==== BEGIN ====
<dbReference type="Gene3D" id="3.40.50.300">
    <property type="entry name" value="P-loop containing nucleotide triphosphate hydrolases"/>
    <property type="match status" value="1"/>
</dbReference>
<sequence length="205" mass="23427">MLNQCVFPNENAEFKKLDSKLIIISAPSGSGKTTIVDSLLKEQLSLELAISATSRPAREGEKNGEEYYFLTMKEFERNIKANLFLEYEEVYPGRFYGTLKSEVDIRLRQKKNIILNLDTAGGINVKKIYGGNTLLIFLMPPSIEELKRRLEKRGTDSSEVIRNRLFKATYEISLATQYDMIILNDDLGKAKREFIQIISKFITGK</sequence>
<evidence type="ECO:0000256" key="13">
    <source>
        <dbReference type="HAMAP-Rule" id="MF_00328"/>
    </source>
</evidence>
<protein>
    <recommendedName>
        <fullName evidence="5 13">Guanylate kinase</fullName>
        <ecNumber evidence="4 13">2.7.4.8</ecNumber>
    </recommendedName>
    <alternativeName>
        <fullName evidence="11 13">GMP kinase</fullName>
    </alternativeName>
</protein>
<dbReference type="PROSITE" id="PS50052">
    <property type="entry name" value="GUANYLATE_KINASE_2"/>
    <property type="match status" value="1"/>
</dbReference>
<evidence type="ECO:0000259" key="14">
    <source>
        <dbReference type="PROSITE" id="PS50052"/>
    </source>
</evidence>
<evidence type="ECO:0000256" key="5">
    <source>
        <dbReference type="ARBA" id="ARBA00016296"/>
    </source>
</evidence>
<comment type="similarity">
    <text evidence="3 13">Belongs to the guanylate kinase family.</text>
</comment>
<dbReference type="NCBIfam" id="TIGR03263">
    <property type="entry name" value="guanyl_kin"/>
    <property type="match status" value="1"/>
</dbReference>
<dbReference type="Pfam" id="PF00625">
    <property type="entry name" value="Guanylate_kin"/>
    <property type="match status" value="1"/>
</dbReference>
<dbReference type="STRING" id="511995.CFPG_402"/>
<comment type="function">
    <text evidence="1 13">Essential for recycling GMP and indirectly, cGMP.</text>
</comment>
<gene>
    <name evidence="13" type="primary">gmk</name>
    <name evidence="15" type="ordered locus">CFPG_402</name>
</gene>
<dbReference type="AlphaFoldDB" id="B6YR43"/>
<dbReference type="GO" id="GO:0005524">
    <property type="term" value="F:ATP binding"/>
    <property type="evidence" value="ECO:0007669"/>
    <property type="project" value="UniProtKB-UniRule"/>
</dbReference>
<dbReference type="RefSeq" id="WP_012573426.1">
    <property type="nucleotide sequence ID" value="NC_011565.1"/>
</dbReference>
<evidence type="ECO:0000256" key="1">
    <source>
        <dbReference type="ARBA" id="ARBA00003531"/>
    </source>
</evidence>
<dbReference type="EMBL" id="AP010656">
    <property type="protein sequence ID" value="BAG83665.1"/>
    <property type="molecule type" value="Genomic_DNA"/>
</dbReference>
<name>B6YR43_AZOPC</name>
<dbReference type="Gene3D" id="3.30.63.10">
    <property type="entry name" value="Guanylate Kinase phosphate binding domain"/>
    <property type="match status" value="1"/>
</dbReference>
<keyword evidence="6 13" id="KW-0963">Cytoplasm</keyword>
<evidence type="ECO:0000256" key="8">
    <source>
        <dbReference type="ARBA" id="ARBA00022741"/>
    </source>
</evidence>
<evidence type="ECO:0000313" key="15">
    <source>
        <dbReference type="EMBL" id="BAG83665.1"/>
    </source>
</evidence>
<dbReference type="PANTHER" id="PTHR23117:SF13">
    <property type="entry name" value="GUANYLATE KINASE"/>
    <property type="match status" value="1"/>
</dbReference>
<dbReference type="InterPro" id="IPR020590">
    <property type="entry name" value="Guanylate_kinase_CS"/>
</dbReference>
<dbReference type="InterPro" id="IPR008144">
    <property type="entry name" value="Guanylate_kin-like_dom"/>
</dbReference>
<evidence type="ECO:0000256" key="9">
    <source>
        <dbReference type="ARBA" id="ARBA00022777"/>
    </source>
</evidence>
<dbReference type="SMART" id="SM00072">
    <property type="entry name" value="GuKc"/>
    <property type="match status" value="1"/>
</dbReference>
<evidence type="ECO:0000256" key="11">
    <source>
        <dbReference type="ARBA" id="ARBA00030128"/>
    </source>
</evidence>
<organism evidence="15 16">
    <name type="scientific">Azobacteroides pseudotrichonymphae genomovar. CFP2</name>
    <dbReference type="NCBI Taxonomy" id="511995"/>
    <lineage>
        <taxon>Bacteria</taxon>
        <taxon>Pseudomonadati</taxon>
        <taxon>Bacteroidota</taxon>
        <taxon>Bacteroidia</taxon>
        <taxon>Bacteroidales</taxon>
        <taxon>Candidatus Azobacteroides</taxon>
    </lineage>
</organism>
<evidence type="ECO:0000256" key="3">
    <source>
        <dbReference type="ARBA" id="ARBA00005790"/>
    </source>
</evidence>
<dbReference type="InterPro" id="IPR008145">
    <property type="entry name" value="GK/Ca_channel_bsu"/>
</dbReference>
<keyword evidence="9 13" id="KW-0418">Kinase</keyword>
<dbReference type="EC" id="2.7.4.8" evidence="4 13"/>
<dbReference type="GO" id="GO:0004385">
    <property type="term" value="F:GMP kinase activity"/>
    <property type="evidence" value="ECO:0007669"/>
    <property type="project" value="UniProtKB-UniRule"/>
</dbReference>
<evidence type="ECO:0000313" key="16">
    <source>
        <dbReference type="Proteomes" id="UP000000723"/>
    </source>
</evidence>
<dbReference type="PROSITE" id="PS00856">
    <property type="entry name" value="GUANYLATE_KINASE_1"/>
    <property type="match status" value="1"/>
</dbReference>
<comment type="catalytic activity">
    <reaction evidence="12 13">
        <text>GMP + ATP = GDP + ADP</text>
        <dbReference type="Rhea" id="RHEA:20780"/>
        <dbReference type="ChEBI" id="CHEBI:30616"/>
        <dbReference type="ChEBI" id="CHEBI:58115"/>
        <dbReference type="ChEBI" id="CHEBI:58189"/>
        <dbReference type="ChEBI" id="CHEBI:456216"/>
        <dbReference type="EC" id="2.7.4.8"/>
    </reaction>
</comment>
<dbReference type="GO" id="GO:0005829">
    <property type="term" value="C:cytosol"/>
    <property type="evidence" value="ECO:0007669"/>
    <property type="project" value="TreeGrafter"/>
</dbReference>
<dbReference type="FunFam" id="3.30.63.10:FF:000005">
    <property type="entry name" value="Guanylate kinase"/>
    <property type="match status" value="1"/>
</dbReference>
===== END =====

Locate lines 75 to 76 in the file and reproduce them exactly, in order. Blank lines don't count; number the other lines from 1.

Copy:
</dbReference>
<keyword evidence="6 13" id="KW-0963">Cytoplasm</keyword>